The Machinery Beta — June 2020 (version 2020.6)

We hope everyone is doing well during these uncertain times. All of us at Our Machinery are grateful to have you as a community and we hope change for the better in the world is on the horizon. During the last few weeks, we not only focused on how we can do better, on a personal level but also how The Machinery Beta can improve with the June 2020 release (2020.6). We have a number of new features and updates in this release that we hope you will like.

As always, registered beta users can download the build from our forum. If you want to join the beta, sign up! If you find bugs in this release or have requests for specific features, post them to our issue tracker. For more general discussions, hit us up on the forum or Discord.

Some of the key highlights in this release are:

  • UI Themes — Choose Dark or Light mode or create your own color theme.
  • Subgraphs — Hide details of graphs by using subgraphs.
  • Memory Tracking — Investigate the memory use of The Machinery.
  • Improved Motion Mixer — Easier testing of Animation State Machines.
  • Runner — It is now possible to publish stand-alone applications.
  • Render Passes — Added support for rendering to images using Creation Graphs.

As usual, we also have a number of smaller updates.

UI Themes

The Machinery now supports customizable UI Themes, available from the Window > Theme menu.

This is the default Dark Theme:

Dark Theme.

And this is the default Light Theme:

Light Theme.

In addition to the default themes, you can also create your own theme with Theme > New Theme… and share it with other users using the Export Theme… and Import Theme… options.

Here’s an example of a custom theme also showing the Theme color editor:

Example of a custom theme.


It is now possible to create Subgraphs by selecting two or more nodes and choosing Create Subgraph in the context menu. It will automatically create a set of inputs and outputs for the Subgraph and connect them. More inputs and outputs can be added by connecting to the + connector.

Creating a Subgraph, opening it and adding an input and an output.

The Subgraph is initially stored within the owning graph, but it may be exported to a re-usable asset by right-clicking it and choosing Create Subgraph Prototype.

There is a recent blog post explaining the implementation details of Subgraphs here:

Memory Tracking

The Machinery now includes a Memory Use tracker, letting you see where memory is used. You find it under View > Memory Use.

The memory tracker has multiple subviews, letting you examine the memory use in various ways. The Scoped Allocations view lets you see how much memory is used in each Allocation Scope:

Allocation Scope memory view.

The Allocation Scopes form a nested hierarchy of memory allocation contexts that you can expand to dig deeper. The root scope contains all allocations, below that you find separate contexts for the profiler, the application data, the memory tracker itself, etc.

Note that the total memory use shown in this view (103 MB) does not match the memory use shown in the system’s Task Manager. The reason for this is that while we track all allocations made using our own allocators, we don’t track the allocations that external DLLs make directly to the system. For example, the Vulkan DLL might directly call HeapAlloc() or VirtualAlloc() and those calls won’t show up here.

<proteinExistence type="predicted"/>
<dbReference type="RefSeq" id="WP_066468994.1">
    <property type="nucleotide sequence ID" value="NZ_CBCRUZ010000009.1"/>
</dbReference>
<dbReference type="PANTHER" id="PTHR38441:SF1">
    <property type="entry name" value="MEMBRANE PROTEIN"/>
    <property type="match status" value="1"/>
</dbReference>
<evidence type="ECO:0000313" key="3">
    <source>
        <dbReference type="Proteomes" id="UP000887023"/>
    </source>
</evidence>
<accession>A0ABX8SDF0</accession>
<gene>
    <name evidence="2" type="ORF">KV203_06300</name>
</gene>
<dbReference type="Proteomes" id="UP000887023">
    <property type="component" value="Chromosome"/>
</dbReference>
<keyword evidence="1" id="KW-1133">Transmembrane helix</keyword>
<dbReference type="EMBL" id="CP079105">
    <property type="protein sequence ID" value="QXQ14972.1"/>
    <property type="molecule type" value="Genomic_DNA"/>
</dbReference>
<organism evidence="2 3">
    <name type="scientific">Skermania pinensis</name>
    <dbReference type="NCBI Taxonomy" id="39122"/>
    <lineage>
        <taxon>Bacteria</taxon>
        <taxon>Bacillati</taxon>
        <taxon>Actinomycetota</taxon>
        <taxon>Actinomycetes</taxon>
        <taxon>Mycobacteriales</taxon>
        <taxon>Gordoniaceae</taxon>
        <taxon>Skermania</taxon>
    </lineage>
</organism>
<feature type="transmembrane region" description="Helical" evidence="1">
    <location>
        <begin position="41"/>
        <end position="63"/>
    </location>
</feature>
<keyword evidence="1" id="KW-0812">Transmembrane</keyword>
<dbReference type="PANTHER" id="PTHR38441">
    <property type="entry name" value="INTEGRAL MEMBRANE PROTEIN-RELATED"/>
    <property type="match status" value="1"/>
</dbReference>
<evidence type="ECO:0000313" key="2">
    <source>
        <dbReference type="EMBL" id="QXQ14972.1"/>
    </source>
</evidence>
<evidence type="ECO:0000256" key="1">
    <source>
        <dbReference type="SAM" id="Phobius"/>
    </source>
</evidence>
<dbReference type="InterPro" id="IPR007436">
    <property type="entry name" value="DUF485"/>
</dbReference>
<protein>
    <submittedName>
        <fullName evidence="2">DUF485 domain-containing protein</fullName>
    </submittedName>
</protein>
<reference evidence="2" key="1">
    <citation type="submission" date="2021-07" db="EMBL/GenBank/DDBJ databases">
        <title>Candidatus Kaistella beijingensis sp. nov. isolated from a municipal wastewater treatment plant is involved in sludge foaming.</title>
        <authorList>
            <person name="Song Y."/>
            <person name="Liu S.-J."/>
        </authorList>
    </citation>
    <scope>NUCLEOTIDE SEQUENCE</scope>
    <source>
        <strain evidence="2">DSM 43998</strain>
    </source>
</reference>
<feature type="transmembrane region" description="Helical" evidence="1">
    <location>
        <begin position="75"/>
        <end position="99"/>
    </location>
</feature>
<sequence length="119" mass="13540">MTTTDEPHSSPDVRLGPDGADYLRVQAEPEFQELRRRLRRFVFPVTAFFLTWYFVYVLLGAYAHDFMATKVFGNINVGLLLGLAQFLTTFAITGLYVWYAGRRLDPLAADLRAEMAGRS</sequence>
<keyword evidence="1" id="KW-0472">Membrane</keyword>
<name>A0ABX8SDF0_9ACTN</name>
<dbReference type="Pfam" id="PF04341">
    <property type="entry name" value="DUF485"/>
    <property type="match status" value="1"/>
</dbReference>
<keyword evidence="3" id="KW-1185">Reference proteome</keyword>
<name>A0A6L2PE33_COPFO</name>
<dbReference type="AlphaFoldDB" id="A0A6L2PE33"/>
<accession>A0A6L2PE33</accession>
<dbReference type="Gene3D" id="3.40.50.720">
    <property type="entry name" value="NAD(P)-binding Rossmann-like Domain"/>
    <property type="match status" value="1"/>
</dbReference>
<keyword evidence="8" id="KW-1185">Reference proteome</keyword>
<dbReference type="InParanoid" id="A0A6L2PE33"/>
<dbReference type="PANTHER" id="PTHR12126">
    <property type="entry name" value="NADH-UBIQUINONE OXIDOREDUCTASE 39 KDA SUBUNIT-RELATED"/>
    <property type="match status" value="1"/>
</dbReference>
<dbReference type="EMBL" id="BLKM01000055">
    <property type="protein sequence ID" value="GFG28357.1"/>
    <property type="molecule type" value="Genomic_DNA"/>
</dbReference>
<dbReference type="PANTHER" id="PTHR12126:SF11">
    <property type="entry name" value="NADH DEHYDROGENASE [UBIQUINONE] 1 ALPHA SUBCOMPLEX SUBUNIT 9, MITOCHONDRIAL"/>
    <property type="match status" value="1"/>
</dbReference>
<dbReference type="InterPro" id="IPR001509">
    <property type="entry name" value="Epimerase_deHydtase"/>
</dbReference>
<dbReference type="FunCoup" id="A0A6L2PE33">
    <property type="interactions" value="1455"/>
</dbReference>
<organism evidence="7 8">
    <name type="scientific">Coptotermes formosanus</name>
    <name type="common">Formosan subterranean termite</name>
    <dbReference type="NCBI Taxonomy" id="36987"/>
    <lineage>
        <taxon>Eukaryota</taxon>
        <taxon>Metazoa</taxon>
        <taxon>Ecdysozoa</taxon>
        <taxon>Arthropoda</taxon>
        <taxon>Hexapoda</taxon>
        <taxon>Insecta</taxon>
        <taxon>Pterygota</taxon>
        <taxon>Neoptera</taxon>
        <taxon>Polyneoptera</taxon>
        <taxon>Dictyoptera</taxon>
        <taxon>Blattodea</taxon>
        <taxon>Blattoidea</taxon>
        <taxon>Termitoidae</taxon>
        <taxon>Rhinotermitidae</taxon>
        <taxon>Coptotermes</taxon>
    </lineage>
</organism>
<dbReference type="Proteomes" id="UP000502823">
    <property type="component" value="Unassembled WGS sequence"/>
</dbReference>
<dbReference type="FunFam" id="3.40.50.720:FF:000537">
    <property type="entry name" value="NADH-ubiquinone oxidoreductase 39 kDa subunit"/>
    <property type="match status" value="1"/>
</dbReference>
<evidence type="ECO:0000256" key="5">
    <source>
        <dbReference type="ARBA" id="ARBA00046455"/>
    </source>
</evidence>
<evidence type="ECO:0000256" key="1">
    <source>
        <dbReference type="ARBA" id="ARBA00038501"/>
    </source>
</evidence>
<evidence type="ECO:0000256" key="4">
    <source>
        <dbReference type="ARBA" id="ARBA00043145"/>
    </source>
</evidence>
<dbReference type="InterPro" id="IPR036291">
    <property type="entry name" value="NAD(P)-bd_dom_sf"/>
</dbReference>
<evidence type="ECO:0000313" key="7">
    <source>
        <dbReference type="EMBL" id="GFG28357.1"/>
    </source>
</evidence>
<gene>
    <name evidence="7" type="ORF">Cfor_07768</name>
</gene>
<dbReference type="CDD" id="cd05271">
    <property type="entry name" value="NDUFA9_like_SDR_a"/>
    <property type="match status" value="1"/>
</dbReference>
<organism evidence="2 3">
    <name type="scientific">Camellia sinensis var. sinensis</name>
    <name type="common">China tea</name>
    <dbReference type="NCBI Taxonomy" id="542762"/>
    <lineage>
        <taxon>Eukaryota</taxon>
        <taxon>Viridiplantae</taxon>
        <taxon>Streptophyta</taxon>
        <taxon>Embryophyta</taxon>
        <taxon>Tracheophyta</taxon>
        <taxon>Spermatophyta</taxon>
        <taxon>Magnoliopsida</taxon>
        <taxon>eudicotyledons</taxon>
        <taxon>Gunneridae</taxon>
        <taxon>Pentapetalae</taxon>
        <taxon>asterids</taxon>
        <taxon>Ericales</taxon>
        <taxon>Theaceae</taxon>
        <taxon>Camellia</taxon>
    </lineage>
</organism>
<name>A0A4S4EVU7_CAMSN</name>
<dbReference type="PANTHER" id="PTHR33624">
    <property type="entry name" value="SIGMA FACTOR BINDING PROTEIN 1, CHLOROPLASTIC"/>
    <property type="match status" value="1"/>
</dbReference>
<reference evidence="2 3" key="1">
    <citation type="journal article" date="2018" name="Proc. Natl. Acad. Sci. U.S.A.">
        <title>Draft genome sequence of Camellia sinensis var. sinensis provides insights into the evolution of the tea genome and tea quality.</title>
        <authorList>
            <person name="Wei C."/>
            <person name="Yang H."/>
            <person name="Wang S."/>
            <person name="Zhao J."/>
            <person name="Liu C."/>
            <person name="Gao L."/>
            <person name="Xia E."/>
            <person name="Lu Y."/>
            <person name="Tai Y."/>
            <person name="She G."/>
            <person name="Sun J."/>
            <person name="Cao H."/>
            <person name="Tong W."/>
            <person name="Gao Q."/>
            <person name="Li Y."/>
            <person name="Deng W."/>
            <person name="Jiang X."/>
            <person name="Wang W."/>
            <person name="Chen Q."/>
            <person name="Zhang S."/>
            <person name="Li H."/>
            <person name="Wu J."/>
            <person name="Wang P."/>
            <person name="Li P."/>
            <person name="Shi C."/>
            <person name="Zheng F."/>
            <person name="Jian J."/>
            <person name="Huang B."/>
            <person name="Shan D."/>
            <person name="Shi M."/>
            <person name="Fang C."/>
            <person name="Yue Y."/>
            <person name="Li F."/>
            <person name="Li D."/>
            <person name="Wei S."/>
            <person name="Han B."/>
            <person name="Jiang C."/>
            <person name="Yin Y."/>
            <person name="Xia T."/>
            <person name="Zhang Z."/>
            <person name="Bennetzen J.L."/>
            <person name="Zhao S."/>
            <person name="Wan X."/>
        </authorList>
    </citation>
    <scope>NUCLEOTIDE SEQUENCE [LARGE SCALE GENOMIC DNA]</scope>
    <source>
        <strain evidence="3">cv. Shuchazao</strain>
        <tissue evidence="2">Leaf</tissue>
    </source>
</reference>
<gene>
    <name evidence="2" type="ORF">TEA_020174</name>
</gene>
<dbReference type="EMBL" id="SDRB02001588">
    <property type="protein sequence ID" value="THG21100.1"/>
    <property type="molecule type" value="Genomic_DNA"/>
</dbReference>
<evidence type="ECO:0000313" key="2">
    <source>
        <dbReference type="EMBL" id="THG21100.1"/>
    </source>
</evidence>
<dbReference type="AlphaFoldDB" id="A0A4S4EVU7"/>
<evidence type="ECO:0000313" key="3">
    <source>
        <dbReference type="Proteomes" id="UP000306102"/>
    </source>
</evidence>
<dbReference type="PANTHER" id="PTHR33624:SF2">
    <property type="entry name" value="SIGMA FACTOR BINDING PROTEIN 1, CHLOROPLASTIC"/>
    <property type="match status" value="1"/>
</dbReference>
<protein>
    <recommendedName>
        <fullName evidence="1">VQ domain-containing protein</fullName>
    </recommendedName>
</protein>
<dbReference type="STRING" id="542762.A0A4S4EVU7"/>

In the future, we might add support for OS API hooks/detours to detect and track these allocations too.

Another subview is the Asset Tree:

Asset Tree memory view.

This shows you how much memory is used by each asset in your project. The hierarchy here matches the asset hierarchy in your project. Directories show the sum of all the assets in the directory, and just as with the scope view, you can expand a directory to dig deeper.

The Resident column shows the amount of asset data that is currently loaded in memory, while the Unloaded column shows asset data on disk that hasn’t yet been loaded. Note that, at the moment, this information is of limited use, because we don’t provide any way of explicitly loading or unloading asset data to/from memory. This will be in a future version.

In addition to the Memory Use views, we’ve also added memory use information to the existing Statistics view:

Memory use statistics.

This shows the total memory allocated in our different allocators — the System allocator uses malloc(), while the VM allocator allocates memory directly from Virtual Memory.

In addition to the total memory used, the statistics view also shows memory churn — memory allocated and released every frame. Keeping the churn low is important for performance as allocating and freeing memory can be expensive.

Improved Motion Mixer

The Animation State Machine ships with a new Motion Mixer:

The new Motion Mixer.

The purpose of the Motion Mixer is to provide an easy way to test event transitions and variable changes in the Animation State Machine.

The old Motion Mixer showed an interface with sliders for all variables in the State Machine and buttons for all events. The new Motion Mixer is more discriminate. It lets you add just the buttons and sliders that you need.